TRUTH #2

All those Master’s degrees in one room, sitting around a conference room table, and the best solution that they could come up with is to try to hack WholeFoodsMafia.com. Honestly, I have no words for this. I mean, I am not willfully trying to insult anyone’s intelligence here but it has to be stated. Not ONE person, of all the VPs, SVPs, Senior Managers at the corporate level, and not ONE PERSON said, “Why don’t we address the issue of how our company policies and procedures are perceived as racist and how this has been negatively affecting our employees, our customers, and our brand!” Oh no, this is not how the conversation went, as apparently the smartest person in the room actually suggested, “Why don’t we just hack that damn website, take it offline, and then all this goes away!”. And all the other equally as smart individuals at the table agreed that this is the best way to deal with the deeply ingrained racism at that company? Honestly, I’m floored. I truly can’t believe this is 2019 – it’s so surreal.

TRUTH #3

There are clearly no people of color in that room. Which is another issue all on its own, but whatever. I’m not trying to be the agent of change for the whole world, I’m just one person.

TRUTH #4

I’m not exactly sure how an employee with a restaurant and hospitality degree works for a company for 20 years, appeals for a management position multiple times over the course of more than a decade, is denied time and time again, and then ONLY gets a crack at a management opportunity after filing a complaint with the EEOC after 21 freaking years. If that ain’t racism then I don’t know what the hell is!! Let that one soak in a bit!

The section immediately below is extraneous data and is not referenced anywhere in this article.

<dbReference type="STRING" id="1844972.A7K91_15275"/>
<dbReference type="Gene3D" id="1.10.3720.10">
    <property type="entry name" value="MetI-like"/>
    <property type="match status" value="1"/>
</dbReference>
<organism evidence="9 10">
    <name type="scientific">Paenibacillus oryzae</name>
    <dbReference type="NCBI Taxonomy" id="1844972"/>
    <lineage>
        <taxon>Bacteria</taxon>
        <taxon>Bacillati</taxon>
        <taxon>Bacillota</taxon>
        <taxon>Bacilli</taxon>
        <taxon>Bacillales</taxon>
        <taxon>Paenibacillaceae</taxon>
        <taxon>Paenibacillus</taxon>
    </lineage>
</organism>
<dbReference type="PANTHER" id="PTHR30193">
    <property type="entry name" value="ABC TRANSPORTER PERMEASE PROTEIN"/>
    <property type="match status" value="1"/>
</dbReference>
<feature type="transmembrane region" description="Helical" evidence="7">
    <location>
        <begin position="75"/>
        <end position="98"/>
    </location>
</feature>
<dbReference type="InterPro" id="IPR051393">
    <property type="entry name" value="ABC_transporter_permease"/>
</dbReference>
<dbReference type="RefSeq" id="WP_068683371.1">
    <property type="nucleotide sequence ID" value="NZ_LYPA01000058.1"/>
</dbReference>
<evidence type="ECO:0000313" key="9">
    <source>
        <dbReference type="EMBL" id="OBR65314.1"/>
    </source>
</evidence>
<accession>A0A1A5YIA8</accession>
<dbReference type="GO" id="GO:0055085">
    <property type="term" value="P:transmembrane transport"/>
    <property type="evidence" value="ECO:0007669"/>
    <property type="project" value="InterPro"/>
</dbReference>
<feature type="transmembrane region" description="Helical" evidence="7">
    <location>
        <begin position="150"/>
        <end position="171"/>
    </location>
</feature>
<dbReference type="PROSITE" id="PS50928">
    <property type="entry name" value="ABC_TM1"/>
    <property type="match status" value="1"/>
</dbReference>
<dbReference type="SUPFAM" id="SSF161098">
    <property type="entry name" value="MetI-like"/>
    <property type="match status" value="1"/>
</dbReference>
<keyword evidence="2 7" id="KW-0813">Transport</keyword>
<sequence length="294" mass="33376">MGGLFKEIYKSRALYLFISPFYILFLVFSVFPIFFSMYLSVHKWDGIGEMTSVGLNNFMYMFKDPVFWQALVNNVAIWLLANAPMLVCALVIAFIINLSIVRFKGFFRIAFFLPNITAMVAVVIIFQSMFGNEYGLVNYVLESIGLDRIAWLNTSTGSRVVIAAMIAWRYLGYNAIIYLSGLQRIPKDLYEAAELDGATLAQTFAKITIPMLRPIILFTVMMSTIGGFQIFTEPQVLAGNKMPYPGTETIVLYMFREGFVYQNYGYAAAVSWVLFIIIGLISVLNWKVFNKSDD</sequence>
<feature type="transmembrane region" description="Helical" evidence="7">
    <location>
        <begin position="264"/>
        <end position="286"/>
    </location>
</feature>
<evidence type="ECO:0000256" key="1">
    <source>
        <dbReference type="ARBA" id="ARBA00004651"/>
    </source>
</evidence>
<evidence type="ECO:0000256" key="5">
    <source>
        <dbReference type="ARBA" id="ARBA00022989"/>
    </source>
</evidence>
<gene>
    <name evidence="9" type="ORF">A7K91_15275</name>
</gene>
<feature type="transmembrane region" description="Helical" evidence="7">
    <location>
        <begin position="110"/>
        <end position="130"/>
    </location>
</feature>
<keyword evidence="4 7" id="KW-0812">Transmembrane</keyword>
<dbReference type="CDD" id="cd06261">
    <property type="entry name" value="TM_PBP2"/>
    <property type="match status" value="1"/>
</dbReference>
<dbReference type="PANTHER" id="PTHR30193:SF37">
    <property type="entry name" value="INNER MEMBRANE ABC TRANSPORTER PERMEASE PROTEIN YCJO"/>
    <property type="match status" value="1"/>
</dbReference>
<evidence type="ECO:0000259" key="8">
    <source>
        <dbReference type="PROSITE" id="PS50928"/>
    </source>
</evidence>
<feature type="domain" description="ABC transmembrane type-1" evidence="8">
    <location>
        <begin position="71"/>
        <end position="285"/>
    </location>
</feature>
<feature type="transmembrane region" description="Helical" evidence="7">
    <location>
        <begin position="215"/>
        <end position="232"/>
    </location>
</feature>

TRUTH #5

This is not so much a truth that I have learned, but moreso a truthful statement. Amazon should know that I can see their ip addresses when their tech bros try to hack this site. I can’t see the ip addresses of visitors but as soon as a hacker enters a backslash plus any hack command, the command and the ip address of the user is logged. With all of the hours that Amazon’s bros have spent trying to hack WholeFoodsMafia.com one would think that that time could have been better spent evaluating the racism issues at Whole Foods and coming up with viable solutions on how to fix them so that the company operates with a more inclusive mindset. And not just with an empty statement, “Whole Foods respects everyone”, but in real life. How can anything change if the focus is on harassing and silencing the people who are advocating for something healthier and better? This is just the most bizarre, mob-style, backwards approach, but again, I am nothing. I am but a blade of grass.

So my rockstardom is admittedly self-appointed, and I am celebrating other rock star women, some of whom happen to be hurt, betrayed consumers. And I hope to have given some of those hurt, betrayed consumers relief from their frustration and their pain with the very public confirmation that –

THE PROBLEM IS NOT YOU!

Stay strong people!